That is analogous to the way that an independent contractor work injury case works. Imagine that a contractor is performing labor for ABC Company, and working along side the contractor is an actual employee of ABC Company. Imagine further that they are both injured in an accident. They both have claims against ABC Company, but they each have a fundamentally different type of claim. That's the point we're making. Both of them could be good cases, it's just that the contractor's case will typically be more challenging to win.
One final thought. Many employers like to deliberately miscategorize real employees as contract workers. They do this precisely because it makes it harder for such employees to get compensation. The bottom line is that it doesn't matter if they call you a contractor or an employee. It all comes down to how they treat you and control you. If they tell you what to do, how to do it, provide equipment and training, etc., then you're not actually a contractor. Instead, you're an employee. If this describes you, then read the section below labeled "employee."
Cases Involving Injured or Killed Employees
- Duties an employer owes to an employee: The duty to provide a reasonably safe work place, duty to train, duty to supervise, duty to exercise reasonable care in hiring, duty to establish safety rules, duty to furnish safe instrumentalities, duty to provide adequate help to employees, duty to warn employees about non-obvious hazards.
If the injured worker was indeed an employee of the company they performed labor for, then there are two different types of claims that the injured worker or their family may have:
- A workers' compensation case
- A non-subscriber work injury case
It all hinges on whether the employer they worked for subscribes to a Texas workers' compensation policy or whether they are non-subscribers. Simply put, if the employer is a subscriber to workers' comp coverage, then the employee typically cannot sue the employer, limiting the worker's rights. But if the employer is a non-subscriber, then the injured worker can sue.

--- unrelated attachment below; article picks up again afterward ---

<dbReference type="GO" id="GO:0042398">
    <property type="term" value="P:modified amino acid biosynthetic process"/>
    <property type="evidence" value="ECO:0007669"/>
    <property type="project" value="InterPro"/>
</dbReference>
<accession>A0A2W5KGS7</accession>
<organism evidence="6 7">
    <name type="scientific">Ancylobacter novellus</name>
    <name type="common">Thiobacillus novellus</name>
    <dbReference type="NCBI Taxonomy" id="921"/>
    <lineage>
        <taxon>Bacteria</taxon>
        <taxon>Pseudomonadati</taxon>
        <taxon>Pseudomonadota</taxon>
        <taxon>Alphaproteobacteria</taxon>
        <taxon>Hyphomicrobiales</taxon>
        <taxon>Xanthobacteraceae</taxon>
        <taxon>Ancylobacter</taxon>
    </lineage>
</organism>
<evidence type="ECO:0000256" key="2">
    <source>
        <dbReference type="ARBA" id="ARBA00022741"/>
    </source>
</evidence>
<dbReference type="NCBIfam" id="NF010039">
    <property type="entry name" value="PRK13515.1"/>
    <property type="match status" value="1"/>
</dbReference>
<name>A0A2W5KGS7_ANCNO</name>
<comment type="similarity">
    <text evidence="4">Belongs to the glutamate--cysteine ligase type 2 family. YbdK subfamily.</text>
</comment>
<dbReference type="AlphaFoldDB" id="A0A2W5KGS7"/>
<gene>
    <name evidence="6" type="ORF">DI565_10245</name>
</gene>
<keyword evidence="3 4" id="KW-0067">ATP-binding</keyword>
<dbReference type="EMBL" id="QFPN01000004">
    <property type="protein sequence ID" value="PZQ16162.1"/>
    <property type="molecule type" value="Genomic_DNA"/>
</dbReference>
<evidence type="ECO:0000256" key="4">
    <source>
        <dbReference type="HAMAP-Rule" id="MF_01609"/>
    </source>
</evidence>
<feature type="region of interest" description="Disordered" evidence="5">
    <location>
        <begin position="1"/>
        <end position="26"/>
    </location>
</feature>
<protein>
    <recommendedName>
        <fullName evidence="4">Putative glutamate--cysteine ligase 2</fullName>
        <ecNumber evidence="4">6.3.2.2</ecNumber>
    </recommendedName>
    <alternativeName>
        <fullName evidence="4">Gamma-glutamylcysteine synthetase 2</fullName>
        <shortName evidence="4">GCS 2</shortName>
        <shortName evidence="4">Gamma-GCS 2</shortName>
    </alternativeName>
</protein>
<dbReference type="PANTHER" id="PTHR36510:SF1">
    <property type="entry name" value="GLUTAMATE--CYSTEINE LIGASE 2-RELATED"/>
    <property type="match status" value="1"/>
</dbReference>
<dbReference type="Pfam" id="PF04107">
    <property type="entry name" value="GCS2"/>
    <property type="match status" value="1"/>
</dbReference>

Choose the option that best describes your situation:
- The employer in my case is covered by a workers' compensation policy.
- The employer in my case is a non-subscriber to workers' comp.
Texas law makers wrote our state's work injury laws in such a way that when an employer buys workers' compensation coverage, they get shielded from lawsuits by injured workers. Employees who work for companies covered by a workers' comp policy lose the right to sue their employers in the event of an injury, and families of workers who are killed on the job can only sue under special circumstances.
Typically, the only compensation made available to injured workers or their employees are weekly benefit checks. The workers' compensation system is really a type of work injury welfare system that is designed to protect negligent employers from lawsuits first, and provide (nominal) compensation to employees second. It is also important to note that MOST (not all) workers' compensation cases are handled through the workers' comp system, which has nothing to do with juries and courts and judges. It is an alternative system to court.